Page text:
I suspect that the first hint of pending crisis was deemed mild in context of the then new Fed model. But, as time has passed, the need for additional cash injections has accelerated. The computer simulation (model) is now driving all Fed actions. It is already straining the Fed's capability to inject credit as fast as demanded. All hopes of the real manipulators - that the magnitude of the coming defaults will be small - have been dashed and born witness as false by the escalating cash infusions demanded.

If true, then one can only gape at the specter of what must lie ahead. The level of infusion of capital portends a day like every other day when 11 billion dollars just vanishes. And tomorrow again, and then again. One day there is no vanishing, everything just stops.

If the Fed model had been adequate, then any dislocation would have been in those sectors where capital was misallocated. It was not adequate. It is also a fact that no model is needed for this to occur. An unmanaged, normally functioning, free market would accomplish this.

However, history will record that our economy proved difficult to model with mathematics. Is that the understatement of this millennium? Attempts to micro manage have failed. Every cash infusion results in misallocation of more capital i.e., the new money doesn't go where the model thinks it will. In addition, since cash infusions are debt instruments, they require another infusion in a subsequent period just to service the new debt. The model calculates this in circular logic that yields an indeterminate spiral. The amount of cash needed, if properly allocated in a free market, is X, plus interest Y, equals the corrective stimulation needed today. Next iteration, the model calculates that we need X amount plus Z (the amount which was misallocated out of the last stimulus injection), plus Y interest on the cumulative total. There can be no "firing solution" which will eliminate another and then another infusion. Once critical mass is achieved, the system will implode as there will be insufficient additional resources that can be monetized as debt. The model is flawed. The Fed has spawned a berserk cash infusion machine.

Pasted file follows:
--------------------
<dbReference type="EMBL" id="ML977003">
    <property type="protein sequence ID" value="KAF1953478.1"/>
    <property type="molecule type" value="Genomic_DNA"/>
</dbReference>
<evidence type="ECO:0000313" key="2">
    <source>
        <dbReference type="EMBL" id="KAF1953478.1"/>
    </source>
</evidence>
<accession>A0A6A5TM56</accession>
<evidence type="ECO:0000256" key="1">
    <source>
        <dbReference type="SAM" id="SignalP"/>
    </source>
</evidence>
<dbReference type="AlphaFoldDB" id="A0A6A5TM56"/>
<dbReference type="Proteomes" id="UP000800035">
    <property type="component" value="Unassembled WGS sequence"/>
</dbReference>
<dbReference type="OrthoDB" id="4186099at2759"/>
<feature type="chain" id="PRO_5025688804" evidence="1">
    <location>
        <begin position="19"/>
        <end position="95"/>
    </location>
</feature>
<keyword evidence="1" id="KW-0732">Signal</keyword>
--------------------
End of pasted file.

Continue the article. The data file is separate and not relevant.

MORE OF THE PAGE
What outcome will result from the Fed model? The model errs by underestimating the dollars necessary to offset the coming defaults because it adds to that very total. At some point the Fed will be unable to monetize sufficient assets. Then a global meltdown will occur that will vanquish all historical precedents set in the 1930's. Deflation is a forgone conclusion, but on such a massive and sudden scale that a new word is needed to separate this phenomena from the ordinary.

Others suggest that if surplus funds, beyond that needed to offset wealth destroyed, can or have already been injected, the results will be hyper-inflation not unlike that experienced in the Weimer Republic. This, they argue, will destroy the currency.

Perhaps we will have a bit of both, as the coming default crisis will probably generate an immediate over stimulus by the Fed. If so, then some new method will need to be invented to put additional currency in the system. There will simply be nothing left on which to base new debt.

In either event, our standard of living will be severely depressed. This will last until a time when chaos is reordered.

History will record these as times of great triumph and great failure. We live in interesting times where every day feels like a high wire balancing act. Is there any end to it? Yes, for the Fed, very soon.

Respectfully submitted for peer review - Your critique is solicited.

Carl Elkins, PhD
torus@ipdi.com

Gold is still being mined and refined at the rate of almost 2,600 tonnes per year.